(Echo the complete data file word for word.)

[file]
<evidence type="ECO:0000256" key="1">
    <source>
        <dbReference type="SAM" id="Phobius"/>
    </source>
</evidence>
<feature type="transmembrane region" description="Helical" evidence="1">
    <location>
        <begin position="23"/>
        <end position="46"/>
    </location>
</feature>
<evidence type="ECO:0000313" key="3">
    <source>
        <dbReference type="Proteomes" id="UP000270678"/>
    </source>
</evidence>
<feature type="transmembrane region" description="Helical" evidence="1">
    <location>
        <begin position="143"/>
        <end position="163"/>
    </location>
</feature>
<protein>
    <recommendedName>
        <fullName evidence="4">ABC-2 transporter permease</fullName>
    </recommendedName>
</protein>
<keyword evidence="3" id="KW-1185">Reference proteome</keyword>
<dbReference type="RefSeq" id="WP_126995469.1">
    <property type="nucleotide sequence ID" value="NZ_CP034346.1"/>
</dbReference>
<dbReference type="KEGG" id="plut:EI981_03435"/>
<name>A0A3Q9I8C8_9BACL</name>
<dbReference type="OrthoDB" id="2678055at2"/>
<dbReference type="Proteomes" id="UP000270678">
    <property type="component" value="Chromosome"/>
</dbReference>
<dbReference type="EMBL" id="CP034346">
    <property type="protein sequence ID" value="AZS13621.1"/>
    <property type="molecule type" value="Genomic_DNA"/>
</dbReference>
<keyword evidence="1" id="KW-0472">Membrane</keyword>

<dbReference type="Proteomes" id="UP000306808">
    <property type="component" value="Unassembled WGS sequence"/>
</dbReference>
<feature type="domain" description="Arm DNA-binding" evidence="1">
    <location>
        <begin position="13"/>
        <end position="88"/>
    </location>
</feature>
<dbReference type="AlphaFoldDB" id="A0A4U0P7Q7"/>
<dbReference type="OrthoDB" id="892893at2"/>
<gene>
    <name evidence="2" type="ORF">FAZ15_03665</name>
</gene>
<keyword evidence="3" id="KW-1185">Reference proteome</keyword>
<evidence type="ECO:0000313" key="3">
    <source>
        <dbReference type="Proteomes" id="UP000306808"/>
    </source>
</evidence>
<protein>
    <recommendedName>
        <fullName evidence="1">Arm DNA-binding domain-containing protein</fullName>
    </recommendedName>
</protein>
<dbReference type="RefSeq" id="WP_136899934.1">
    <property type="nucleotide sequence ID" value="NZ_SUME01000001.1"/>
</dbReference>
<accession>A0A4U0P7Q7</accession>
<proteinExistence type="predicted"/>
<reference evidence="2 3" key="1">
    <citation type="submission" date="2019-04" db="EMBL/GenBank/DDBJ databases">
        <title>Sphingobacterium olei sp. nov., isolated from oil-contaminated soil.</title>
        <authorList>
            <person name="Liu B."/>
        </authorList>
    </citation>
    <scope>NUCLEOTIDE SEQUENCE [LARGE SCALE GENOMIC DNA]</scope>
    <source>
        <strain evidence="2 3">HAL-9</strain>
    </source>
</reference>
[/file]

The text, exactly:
<evidence type="ECO:0000256" key="1">
    <source>
        <dbReference type="SAM" id="Phobius"/>
    </source>
</evidence>
<feature type="transmembrane region" description="Helical" evidence="1">
    <location>
        <begin position="23"/>
        <end position="46"/>
    </location>
</feature>
<evidence type="ECO:0000313" key="3">
    <source>
        <dbReference type="Proteomes" id="UP000270678"/>
    </source>
</evidence>
<feature type="transmembrane region" description="Helical" evidence="1">
    <location>
        <begin position="143"/>
        <end position="163"/>
    </location>
</feature>
<protein>
    <recommendedName>
        <fullName evidence="4">ABC-2 transporter permease</fullName>
    </recommendedName>
</protein>
<keyword evidence="3" id="KW-1185">Reference proteome</keyword>
<dbReference type="RefSeq" id="WP_126995469.1">
    <property type="nucleotide sequence ID" value="NZ_CP034346.1"/>
</dbReference>
<dbReference type="KEGG" id="plut:EI981_03435"/>
<name>A0A3Q9I8C8_9BACL</name>
<dbReference type="OrthoDB" id="2678055at2"/>
<dbReference type="Proteomes" id="UP000270678">
    <property type="component" value="Chromosome"/>
</dbReference>
<dbReference type="EMBL" id="CP034346">
    <property type="protein sequence ID" value="AZS13621.1"/>
    <property type="molecule type" value="Genomic_DNA"/>
</dbReference>
<keyword evidence="1" id="KW-0472">Membrane</keyword>

<dbReference type="Proteomes" id="UP000306808">
    <property type="component" value="Unassembled WGS sequence"/>
</dbReference>
<feature type="domain" description="Arm DNA-binding" evidence="1">
    <location>
        <begin position="13"/>
        <end position="88"/>
    </location>
</feature>
<dbReference type="AlphaFoldDB" id="A0A4U0P7Q7"/>
<dbReference type="OrthoDB" id="892893at2"/>
<gene>
    <name evidence="2" type="ORF">FAZ15_03665</name>
</gene>
<keyword evidence="3" id="KW-1185">Reference proteome</keyword>
<evidence type="ECO:0000313" key="3">
    <source>
        <dbReference type="Proteomes" id="UP000306808"/>
    </source>
</evidence>
<protein>
    <recommendedName>
        <fullName evidence="1">Arm DNA-binding domain-containing protein</fullName>
    </recommendedName>
</protein>
<dbReference type="RefSeq" id="WP_136899934.1">
    <property type="nucleotide sequence ID" value="NZ_SUME01000001.1"/>
</dbReference>
<accession>A0A4U0P7Q7</accession>
<proteinExistence type="predicted"/>
<reference evidence="2 3" key="1">
    <citation type="submission" date="2019-04" db="EMBL/GenBank/DDBJ databases">
        <title>Sphingobacterium olei sp. nov., isolated from oil-contaminated soil.</title>
        <authorList>
            <person name="Liu B."/>
        </authorList>
    </citation>
    <scope>NUCLEOTIDE SEQUENCE [LARGE SCALE GENOMIC DNA]</scope>
    <source>
        <strain evidence="2 3">HAL-9</strain>
    </source>
</reference>